Intro to Computer Engineering

Assignment 10 - Assembly Puzzles Part 3

Click here to access the Canvas page with the repository for this assignment.

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Overview

In this assignment you’re tasked with creating more functions using assembly language. There are two big differences between this assignment and the last:

As before, you will likely want to keep the AVR Assembly Reference handy as well as the rules for register usage. Make sure you are using registers appropriately - we will be checking for this when you demo. Some of the functions you have to complete are both called and call another function — they need to follow both the caller-saved and the callee-saved conventions!!! Use the stack!

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Goals

The goal of this assignment is to implement basic functions in assembly language. The functions chosen are examples that may actually be implemented in assembly rather than a higher level language.

The main concepts are:

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The Assignment

In your repository you will find an assignment10Demo Arduino project. This project contains the prototypes for the functions we are asking you to write as well as code to test your work.

The Assembly language functions may be easier to write if you have already tested the logic using C. There are three C-functions you’ll need to complete in assignment10Demo.ino:

There are five functions to complete entirely in assembly language:

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Getting Started

Assembly language can be challenging. The provided files include several test cases to help you with your work. Here’s the approach we suggest:

  1. assignment10Demo.ino includes a lot of code to help you with testing. The setup() includes calls to all test cases.

  2. Complete the global functions first, and make sure they pass the tests. You will need to create a global variable in assignment10.S before you can use it in your assembly functions.

  3. For the remaining functions, it is probably best to start with the C-code versions of the functions. This will give you an idea of how to manipulate the pointers accordingly when you go to write the assembly functions.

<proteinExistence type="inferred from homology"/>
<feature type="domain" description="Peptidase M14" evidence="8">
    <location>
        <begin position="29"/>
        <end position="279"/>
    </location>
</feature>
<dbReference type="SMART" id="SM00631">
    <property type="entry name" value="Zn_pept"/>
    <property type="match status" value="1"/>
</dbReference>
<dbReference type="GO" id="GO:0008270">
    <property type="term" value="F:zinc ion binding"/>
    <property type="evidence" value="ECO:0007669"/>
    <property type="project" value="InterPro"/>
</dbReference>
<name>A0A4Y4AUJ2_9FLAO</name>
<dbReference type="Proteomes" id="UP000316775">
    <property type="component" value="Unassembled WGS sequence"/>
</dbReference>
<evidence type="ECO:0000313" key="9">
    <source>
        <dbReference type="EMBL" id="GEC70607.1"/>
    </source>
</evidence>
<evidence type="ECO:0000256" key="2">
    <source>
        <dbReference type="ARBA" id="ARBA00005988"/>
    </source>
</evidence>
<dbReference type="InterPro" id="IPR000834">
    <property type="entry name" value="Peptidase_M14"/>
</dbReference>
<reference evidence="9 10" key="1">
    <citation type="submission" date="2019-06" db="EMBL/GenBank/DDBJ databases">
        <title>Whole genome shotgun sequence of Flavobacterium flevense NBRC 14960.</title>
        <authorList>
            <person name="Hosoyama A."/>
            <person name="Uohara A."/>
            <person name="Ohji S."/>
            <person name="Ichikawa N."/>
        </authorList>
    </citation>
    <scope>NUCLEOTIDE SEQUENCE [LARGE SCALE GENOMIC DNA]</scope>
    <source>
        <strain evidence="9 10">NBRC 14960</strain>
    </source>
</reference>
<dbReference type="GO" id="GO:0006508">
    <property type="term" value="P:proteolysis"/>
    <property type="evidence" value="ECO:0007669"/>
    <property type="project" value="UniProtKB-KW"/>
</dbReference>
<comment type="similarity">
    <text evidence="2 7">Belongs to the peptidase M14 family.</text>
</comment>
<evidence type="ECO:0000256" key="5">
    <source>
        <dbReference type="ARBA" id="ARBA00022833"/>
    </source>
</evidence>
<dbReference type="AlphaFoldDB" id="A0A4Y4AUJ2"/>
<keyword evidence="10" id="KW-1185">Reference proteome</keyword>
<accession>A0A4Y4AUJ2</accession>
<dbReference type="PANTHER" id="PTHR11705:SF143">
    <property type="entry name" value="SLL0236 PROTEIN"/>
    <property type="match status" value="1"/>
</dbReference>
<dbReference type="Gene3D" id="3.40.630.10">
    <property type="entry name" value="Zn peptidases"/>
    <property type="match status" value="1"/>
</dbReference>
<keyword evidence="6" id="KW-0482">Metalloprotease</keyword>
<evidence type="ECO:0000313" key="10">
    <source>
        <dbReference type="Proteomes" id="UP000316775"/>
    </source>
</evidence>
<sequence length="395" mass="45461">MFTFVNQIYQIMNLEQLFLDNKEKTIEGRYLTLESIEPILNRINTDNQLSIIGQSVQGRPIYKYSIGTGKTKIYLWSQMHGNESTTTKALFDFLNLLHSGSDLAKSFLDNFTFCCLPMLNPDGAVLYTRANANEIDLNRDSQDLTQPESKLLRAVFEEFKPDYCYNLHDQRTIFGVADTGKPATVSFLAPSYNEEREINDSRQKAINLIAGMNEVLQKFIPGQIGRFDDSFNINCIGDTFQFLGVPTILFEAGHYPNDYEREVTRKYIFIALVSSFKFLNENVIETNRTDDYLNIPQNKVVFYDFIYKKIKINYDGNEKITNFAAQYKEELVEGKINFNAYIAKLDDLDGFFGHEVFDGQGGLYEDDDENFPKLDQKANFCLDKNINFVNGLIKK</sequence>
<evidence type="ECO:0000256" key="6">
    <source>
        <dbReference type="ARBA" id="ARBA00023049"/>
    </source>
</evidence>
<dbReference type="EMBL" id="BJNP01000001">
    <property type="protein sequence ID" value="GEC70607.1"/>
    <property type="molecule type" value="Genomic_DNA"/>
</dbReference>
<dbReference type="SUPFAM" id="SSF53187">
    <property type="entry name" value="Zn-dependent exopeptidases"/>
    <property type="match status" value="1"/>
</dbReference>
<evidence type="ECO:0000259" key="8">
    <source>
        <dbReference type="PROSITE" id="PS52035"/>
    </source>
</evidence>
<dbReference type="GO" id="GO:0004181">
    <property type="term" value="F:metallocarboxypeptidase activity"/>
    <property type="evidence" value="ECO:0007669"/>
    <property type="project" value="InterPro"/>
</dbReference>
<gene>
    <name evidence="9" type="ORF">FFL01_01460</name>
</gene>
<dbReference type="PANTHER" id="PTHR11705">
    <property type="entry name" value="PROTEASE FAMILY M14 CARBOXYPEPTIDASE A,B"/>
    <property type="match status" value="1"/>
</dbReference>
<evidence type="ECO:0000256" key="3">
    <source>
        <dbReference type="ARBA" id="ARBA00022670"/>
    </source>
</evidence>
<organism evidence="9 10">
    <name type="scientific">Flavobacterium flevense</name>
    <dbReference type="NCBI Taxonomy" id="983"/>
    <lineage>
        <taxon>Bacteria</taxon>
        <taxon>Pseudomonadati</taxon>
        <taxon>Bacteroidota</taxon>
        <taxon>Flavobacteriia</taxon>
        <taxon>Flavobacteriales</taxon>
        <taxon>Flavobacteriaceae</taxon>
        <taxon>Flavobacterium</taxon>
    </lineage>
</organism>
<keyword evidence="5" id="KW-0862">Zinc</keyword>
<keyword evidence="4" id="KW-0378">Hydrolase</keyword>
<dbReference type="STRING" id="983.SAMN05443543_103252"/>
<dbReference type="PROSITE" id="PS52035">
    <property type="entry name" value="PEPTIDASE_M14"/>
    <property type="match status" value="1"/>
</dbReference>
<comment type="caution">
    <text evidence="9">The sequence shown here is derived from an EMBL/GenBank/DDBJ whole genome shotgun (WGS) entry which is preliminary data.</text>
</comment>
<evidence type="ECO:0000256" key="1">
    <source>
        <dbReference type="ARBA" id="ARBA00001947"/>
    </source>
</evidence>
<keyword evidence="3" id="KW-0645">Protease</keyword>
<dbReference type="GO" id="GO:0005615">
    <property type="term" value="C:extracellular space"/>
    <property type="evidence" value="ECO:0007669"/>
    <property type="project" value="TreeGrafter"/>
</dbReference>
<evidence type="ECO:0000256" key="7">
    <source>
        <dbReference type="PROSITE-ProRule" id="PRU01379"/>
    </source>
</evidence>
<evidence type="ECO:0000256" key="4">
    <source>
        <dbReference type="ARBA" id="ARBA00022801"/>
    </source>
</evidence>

4. Write and test the assembly language version of finding the length of a string: cStringLength in assignment10.S.

  5. Write and test the assembly language version of sumArrays. Note that you have three array pointers here: two arrays to be added and one array for the result. You need to be careful with how you manipulate these pointers - make sure you don’t lose any of the pointers! Conveniently, there are also 3 addressing registers (X, Y, Z).

  6. Write and test the assembly language version of cDot. You will need to do multiplication for this problem, so make sure you are using the mul instruction appropriately, as you did on the previous assignment.

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A Word on Multiplication

It is in your best interest to read up on the AVR Multiplication Instruction before attempting to complete the cDot function.

The output of the multiplication instruction will be placed in r0 and r1. Note, however, that r1 is a special register that is expected to contain zero. What this means is that if you use a multiplication instruction, you must read the value out of r1 and set it back to zero as soon as possible.

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Checkout

  1. Commit your code and verify in your web browser that is is all there.
  2. Check out with a TA.

The rubric

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